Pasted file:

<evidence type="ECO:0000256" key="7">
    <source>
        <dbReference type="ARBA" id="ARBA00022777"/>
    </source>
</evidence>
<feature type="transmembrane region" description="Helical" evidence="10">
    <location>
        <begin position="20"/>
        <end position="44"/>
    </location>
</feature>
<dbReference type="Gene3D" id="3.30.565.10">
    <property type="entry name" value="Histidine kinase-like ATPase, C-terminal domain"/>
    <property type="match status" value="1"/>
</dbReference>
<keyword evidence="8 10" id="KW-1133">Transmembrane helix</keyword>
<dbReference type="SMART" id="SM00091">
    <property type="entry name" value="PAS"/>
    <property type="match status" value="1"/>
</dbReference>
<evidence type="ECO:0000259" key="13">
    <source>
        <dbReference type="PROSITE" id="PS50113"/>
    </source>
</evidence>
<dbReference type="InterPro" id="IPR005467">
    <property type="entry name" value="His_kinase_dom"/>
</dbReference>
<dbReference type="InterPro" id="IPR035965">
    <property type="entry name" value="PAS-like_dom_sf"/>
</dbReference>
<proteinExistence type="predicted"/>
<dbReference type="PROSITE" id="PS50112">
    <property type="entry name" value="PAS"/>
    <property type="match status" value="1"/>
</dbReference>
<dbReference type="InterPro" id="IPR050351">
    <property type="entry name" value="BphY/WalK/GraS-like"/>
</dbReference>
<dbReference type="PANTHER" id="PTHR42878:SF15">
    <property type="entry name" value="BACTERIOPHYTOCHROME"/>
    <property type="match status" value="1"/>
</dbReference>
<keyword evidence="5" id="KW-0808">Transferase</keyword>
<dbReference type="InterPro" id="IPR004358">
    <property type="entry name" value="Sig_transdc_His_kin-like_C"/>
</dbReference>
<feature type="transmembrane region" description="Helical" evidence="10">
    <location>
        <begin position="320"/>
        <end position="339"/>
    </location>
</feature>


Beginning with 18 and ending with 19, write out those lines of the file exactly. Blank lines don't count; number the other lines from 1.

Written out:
    <property type="entry name" value="PAS"/>
    <property type="match status" value="1"/>